“Thrust Out of Normality”—How Adults Living with Cystic Fibrosis Experience Pulmonary Exacerbations

A Qualitative Study

Gabriela Schmid-Mohler, Ann Louise Caress, Rebecca Spirig, Christian Benden, Janelle Yorke

Research output: Contribution to journalArticle

2 Citations (Scopus)

Abstract

Aim and objectives: To explore the experience of pulmonary exacerbation from the perspective of adults with cystic fibrosis. Background: While management of pulmonary exacerbations is a pillar of cystic fibrosis care, little is known of patients’ perspectives. Understanding the patient's experience is essential for developing and evaluating interventions in support of patient self-management. Design: Qualitative study with longitudinal study in a subsample. Methods: The study took place from 2015–2016 in a university hospital. Eighteen patients with cystic fibrosis were included who were ≥18 years of age and had no solid organ transplant. Patients’ experiences were explored through semistructured interviews and analysed using framework analysis. They each participated in one interview, with a subsample (N = 7) being interviewed twice during and once after antibiotic therapy. Results: Patients (11 men and 7 women; median age 29.5 years, range 19–55 years; median FEV1 45%, range FEV1 23%–105%) experienced pulmonary exacerbations as disruptions of their normality, which led to a substantial increase in their emotional distress. Exacerbations represented a period of threat and domination by CF; that is, symptoms and treatment consumed energy, restricted physical activity and daily life roles. “Noting change,” “waiting until antibiotics help,” “returning to normality” and “establishing a new normality” characterised their descriptions of the pulmonary exacerbation trajectory. Emotional distress was the major driver for patients’ self-management, and personal goals and illness beliefs influenced also patients’ self-management decisions. Conclusion: The experienced degree and source of emotional distress are drivers for self-management decisions in patients with cystic fibrosis who experience a pulmonary exacerbation. Relevance to clinical practice: Our data provide new understanding that will be essential to informing clinical practice, future patient-reported outcomes measures and intervention development.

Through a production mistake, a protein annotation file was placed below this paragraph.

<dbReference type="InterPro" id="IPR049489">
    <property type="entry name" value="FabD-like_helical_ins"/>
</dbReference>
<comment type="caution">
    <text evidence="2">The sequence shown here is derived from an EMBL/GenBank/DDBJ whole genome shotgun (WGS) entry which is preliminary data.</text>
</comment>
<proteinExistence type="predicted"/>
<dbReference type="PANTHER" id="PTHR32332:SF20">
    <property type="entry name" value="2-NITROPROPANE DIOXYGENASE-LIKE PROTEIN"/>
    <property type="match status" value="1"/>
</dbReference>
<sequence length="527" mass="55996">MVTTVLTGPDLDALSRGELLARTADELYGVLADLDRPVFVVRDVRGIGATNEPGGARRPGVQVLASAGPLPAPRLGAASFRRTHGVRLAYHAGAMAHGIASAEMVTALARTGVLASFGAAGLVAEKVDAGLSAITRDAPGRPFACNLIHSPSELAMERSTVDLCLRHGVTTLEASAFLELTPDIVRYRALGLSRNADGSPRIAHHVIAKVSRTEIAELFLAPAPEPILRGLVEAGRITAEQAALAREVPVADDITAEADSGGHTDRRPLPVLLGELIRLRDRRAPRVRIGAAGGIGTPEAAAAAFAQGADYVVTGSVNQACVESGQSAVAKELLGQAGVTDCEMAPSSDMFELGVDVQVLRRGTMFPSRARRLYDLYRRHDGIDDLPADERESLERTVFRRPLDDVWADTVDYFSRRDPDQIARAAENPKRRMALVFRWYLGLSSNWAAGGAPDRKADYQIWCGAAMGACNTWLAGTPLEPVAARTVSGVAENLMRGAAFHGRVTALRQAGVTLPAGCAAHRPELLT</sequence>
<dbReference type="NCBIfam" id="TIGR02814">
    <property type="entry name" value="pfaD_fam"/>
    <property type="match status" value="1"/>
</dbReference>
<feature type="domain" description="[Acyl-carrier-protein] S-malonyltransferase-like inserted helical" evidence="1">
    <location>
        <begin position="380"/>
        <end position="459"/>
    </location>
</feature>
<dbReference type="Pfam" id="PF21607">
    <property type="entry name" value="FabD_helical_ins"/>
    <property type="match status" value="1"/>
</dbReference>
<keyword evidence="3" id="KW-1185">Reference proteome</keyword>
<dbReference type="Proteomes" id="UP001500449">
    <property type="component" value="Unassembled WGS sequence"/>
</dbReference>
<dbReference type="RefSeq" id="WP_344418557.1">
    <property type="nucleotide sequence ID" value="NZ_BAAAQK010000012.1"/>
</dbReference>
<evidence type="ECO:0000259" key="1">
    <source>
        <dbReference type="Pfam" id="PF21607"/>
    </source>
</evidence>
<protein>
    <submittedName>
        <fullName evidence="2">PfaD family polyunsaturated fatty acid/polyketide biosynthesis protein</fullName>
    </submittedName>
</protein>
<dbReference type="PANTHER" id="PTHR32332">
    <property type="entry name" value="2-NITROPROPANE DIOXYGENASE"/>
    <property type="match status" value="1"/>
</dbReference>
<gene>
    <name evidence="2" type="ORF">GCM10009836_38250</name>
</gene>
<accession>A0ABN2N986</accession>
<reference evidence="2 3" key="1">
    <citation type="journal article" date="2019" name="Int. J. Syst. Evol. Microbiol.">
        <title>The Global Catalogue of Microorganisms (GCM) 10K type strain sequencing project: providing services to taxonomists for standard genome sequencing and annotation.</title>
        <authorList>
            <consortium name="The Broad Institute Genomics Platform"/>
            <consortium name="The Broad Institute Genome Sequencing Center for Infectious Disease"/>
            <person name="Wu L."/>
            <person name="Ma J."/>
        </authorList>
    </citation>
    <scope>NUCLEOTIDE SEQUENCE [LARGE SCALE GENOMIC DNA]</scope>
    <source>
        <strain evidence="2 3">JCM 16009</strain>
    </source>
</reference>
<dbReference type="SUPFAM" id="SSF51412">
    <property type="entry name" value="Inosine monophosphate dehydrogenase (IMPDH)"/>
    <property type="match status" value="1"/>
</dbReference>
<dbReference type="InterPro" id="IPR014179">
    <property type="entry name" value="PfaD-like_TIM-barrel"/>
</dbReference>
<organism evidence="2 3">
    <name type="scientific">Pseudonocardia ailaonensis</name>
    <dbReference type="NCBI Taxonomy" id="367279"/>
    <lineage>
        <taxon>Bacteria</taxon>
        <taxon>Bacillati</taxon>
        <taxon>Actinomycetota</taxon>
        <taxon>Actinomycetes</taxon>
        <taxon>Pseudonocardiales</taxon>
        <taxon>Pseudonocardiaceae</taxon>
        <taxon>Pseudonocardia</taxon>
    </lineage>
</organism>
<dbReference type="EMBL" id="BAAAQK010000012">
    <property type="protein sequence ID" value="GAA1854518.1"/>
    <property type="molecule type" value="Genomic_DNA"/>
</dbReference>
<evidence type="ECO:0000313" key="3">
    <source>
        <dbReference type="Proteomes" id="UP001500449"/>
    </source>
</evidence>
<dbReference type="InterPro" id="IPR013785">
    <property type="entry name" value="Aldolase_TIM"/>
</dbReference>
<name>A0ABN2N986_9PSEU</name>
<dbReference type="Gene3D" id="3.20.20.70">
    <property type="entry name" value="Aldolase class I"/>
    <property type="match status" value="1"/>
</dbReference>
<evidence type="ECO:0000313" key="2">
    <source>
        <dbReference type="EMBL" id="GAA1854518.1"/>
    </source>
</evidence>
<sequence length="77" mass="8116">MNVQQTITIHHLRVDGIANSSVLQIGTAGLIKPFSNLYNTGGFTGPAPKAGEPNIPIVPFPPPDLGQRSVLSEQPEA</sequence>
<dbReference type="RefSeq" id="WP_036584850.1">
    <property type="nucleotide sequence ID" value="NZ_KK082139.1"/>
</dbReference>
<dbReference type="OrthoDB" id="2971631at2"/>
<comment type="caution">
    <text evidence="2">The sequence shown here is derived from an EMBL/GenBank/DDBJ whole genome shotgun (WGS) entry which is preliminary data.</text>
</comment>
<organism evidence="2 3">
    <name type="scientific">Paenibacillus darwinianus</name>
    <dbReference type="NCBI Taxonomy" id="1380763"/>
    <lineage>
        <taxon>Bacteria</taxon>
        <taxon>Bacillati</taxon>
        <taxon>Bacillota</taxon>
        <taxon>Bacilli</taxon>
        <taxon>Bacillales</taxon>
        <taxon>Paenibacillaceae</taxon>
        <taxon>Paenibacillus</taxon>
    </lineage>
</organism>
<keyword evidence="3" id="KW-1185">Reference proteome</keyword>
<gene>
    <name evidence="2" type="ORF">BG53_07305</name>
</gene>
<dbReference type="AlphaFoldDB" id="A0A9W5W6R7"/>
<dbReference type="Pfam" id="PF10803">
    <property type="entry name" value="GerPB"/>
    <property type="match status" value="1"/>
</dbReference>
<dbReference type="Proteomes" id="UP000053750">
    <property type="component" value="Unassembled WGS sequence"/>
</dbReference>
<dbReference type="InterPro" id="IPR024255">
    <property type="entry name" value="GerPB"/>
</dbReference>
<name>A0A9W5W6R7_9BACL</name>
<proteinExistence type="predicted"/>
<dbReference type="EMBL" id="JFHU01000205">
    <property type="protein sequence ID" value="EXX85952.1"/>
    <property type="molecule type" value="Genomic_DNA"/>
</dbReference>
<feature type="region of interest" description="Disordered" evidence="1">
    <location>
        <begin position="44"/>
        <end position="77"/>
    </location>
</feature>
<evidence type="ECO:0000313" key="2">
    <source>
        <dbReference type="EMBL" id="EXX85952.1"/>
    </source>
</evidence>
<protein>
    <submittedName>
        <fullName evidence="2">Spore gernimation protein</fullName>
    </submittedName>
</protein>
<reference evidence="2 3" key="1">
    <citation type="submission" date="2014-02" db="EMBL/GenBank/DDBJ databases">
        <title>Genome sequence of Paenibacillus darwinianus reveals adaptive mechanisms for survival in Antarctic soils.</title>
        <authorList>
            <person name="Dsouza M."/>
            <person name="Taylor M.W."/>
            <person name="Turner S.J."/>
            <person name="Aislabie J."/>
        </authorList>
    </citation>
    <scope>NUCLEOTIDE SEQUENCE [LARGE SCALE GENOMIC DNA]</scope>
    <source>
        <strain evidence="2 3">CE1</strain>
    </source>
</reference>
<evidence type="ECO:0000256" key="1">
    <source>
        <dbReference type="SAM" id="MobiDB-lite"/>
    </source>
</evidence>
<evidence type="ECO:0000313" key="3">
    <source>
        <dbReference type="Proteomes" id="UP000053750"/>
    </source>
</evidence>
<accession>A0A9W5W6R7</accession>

Original languageEnglish
Pages (from-to)190-200
Number of pages11
JournalJournal of Clinical Nursing
Volume28
Issue number1-2
Early online date9 Aug 2018
DOIs
Publication statusPublished - 1 Jan 2019
Externally publishedYes

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Cystic Fibrosis
Self Care
Lung
Interviews
Anti-Bacterial Agents
Longitudinal Studies
Exercise
Transplants
Therapeutics

Cite this

Schmid-Mohler, Gabriela ; Caress, Ann Louise ; Spirig, Rebecca ; Benden, Christian ; Yorke, Janelle. / “Thrust Out of Normality”—How Adults Living with Cystic Fibrosis Experience Pulmonary Exacerbations : A Qualitative Study. In: Journal of Clinical Nursing. 2019 ; Vol. 28, No. 1-2. pp. 190-200.
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abstract = "Aim and objectives: To explore the experience of pulmonary exacerbation from the perspective of adults with cystic fibrosis. Background: While management of pulmonary exacerbations is a pillar of cystic fibrosis care, little is known of patients’ perspectives. Understanding the patient's experience is essential for developing and evaluating interventions in support of patient self-management. Design: Qualitative study with longitudinal study in a subsample. Methods: The study took place from 2015–2016 in a university hospital. Eighteen patients with cystic fibrosis were included who were ≥18 years of age and had no solid organ transplant. Patients’ experiences were explored through semistructured interviews and analysed using framework analysis. They each participated in one interview, with a subsample (N = 7) being interviewed twice during and once after antibiotic therapy. Results: Patients (11 men and 7 women; median age 29.5 years, range 19–55 years; median FEV1 45{\%}, range FEV1 23{\%}–105{\%}) experienced pulmonary exacerbations as disruptions of their normality, which led to a substantial increase in their emotional distress. Exacerbations represented a period of threat and domination by CF; that is, symptoms and treatment consumed energy, restricted physical activity and daily life roles. “Noting change,” “waiting until antibiotics help,” “returning to normality” and “establishing a new normality” characterised their descriptions of the pulmonary exacerbation trajectory. Emotional distress was the major driver for patients’ self-management, and personal goals and illness beliefs influenced also patients’ self-management decisions. Conclusion: The experienced degree and source of emotional distress are drivers for self-management decisions in patients with cystic fibrosis who experience a pulmonary exacerbation. Relevance to clinical practice: Our data provide new understanding that will be essential to informing clinical practice, future patient-reported outcomes measures and intervention development.",
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“Thrust Out of Normality”—How Adults Living with Cystic Fibrosis Experience Pulmonary Exacerbations : A Qualitative Study. / Schmid-Mohler, Gabriela; Caress, Ann Louise; Spirig, Rebecca; Benden, Christian; Yorke, Janelle.

In: Journal of Clinical Nursing, Vol. 28, No. 1-2, 01.01.2019, p. 190-200.

Research output: Contribution to journalArticle

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